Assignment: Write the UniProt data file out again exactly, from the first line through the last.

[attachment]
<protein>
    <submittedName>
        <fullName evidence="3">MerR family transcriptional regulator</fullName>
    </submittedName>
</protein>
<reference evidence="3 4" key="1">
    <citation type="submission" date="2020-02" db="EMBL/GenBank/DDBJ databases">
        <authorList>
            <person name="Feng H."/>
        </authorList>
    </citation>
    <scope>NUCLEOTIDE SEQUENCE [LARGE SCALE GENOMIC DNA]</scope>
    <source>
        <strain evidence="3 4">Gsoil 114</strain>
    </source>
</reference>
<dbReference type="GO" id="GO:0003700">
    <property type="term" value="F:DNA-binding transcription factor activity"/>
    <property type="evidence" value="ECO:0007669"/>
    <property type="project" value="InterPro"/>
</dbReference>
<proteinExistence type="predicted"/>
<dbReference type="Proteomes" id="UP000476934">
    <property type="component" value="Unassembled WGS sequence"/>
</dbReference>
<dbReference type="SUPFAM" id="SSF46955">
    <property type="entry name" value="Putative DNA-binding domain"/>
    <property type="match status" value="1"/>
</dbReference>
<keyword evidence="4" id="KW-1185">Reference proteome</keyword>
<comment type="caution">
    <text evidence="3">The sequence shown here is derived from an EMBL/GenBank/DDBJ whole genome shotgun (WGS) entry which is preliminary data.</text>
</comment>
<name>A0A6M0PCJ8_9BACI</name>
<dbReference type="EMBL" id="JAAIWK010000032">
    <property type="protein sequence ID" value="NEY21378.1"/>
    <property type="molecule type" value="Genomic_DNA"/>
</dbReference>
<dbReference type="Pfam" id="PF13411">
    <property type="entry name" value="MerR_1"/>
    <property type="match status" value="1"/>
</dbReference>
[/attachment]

<protein>
    <submittedName>
        <fullName evidence="3">MerR family transcriptional regulator</fullName>
    </submittedName>
</protein>
<reference evidence="3 4" key="1">
    <citation type="submission" date="2020-02" db="EMBL/GenBank/DDBJ databases">
        <authorList>
            <person name="Feng H."/>
        </authorList>
    </citation>
    <scope>NUCLEOTIDE SEQUENCE [LARGE SCALE GENOMIC DNA]</scope>
    <source>
        <strain evidence="3 4">Gsoil 114</strain>
    </source>
</reference>
<dbReference type="GO" id="GO:0003700">
    <property type="term" value="F:DNA-binding transcription factor activity"/>
    <property type="evidence" value="ECO:0007669"/>
    <property type="project" value="InterPro"/>
</dbReference>
<proteinExistence type="predicted"/>
<dbReference type="Proteomes" id="UP000476934">
    <property type="component" value="Unassembled WGS sequence"/>
</dbReference>
<dbReference type="SUPFAM" id="SSF46955">
    <property type="entry name" value="Putative DNA-binding domain"/>
    <property type="match status" value="1"/>
</dbReference>
<keyword evidence="4" id="KW-1185">Reference proteome</keyword>
<comment type="caution">
    <text evidence="3">The sequence shown here is derived from an EMBL/GenBank/DDBJ whole genome shotgun (WGS) entry which is preliminary data.</text>
</comment>
<name>A0A6M0PCJ8_9BACI</name>
<dbReference type="EMBL" id="JAAIWK010000032">
    <property type="protein sequence ID" value="NEY21378.1"/>
    <property type="molecule type" value="Genomic_DNA"/>
</dbReference>
<dbReference type="Pfam" id="PF13411">
    <property type="entry name" value="MerR_1"/>
    <property type="match status" value="1"/>
</dbReference>